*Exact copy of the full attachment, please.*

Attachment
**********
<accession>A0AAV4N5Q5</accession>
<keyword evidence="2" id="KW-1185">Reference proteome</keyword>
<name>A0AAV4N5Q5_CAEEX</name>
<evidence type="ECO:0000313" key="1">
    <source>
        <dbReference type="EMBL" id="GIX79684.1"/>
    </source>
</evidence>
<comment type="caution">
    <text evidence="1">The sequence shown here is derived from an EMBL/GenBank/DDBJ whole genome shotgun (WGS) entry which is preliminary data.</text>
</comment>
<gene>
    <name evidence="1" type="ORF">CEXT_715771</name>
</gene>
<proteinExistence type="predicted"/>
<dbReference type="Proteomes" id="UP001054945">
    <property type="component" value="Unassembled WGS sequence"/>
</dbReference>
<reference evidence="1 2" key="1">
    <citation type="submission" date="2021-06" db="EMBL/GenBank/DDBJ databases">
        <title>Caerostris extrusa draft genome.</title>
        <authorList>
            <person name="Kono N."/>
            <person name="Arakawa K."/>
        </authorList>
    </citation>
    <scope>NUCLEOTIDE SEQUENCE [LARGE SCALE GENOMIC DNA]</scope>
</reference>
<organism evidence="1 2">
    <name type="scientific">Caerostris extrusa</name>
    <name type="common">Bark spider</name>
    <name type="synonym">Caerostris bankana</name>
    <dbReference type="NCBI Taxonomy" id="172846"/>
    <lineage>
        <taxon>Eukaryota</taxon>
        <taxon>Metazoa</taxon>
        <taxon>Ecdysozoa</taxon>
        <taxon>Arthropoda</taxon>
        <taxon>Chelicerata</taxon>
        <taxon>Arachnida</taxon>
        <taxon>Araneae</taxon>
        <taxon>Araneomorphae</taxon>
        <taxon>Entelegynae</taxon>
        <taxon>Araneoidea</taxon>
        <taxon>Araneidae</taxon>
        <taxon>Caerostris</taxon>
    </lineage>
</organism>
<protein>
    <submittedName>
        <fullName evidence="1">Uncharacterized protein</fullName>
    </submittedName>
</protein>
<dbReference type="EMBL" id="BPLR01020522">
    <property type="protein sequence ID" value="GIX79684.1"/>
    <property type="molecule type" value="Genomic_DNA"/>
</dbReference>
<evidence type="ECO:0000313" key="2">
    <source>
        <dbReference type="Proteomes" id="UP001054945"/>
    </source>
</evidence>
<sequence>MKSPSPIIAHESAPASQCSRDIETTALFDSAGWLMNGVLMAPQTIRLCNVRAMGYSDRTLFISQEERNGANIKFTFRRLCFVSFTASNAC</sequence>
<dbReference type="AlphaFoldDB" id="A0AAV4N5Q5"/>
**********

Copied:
<accession>A0AAV4N5Q5</accession>
<keyword evidence="2" id="KW-1185">Reference proteome</keyword>
<name>A0AAV4N5Q5_CAEEX</name>
<evidence type="ECO:0000313" key="1">
    <source>
        <dbReference type="EMBL" id="GIX79684.1"/>
    </source>
</evidence>
<comment type="caution">
    <text evidence="1">The sequence shown here is derived from an EMBL/GenBank/DDBJ whole genome shotgun (WGS) entry which is preliminary data.</text>
</comment>
<gene>
    <name evidence="1" type="ORF">CEXT_715771</name>
</gene>
<proteinExistence type="predicted"/>
<dbReference type="Proteomes" id="UP001054945">
    <property type="component" value="Unassembled WGS sequence"/>
</dbReference>
<reference evidence="1 2" key="1">
    <citation type="submission" date="2021-06" db="EMBL/GenBank/DDBJ databases">
        <title>Caerostris extrusa draft genome.</title>
        <authorList>
            <person name="Kono N."/>
            <person name="Arakawa K."/>
        </authorList>
    </citation>
    <scope>NUCLEOTIDE SEQUENCE [LARGE SCALE GENOMIC DNA]</scope>
</reference>
<organism evidence="1 2">
    <name type="scientific">Caerostris extrusa</name>
    <name type="common">Bark spider</name>
    <name type="synonym">Caerostris bankana</name>
    <dbReference type="NCBI Taxonomy" id="172846"/>
    <lineage>
        <taxon>Eukaryota</taxon>
        <taxon>Metazoa</taxon>
        <taxon>Ecdysozoa</taxon>
        <taxon>Arthropoda</taxon>
        <taxon>Chelicerata</taxon>
        <taxon>Arachnida</taxon>
        <taxon>Araneae</taxon>
        <taxon>Araneomorphae</taxon>
        <taxon>Entelegynae</taxon>
        <taxon>Araneoidea</taxon>
        <taxon>Araneidae</taxon>
        <taxon>Caerostris</taxon>
    </lineage>
</organism>
<protein>
    <submittedName>
        <fullName evidence="1">Uncharacterized protein</fullName>
    </submittedName>
</protein>
<dbReference type="EMBL" id="BPLR01020522">
    <property type="protein sequence ID" value="GIX79684.1"/>
    <property type="molecule type" value="Genomic_DNA"/>
</dbReference>
<evidence type="ECO:0000313" key="2">
    <source>
        <dbReference type="Proteomes" id="UP001054945"/>
    </source>
</evidence>
<sequence>MKSPSPIIAHESAPASQCSRDIETTALFDSAGWLMNGVLMAPQTIRLCNVRAMGYSDRTLFISQEERNGANIKFTFRRLCFVSFTASNAC</sequence>
<dbReference type="AlphaFoldDB" id="A0AAV4N5Q5"/>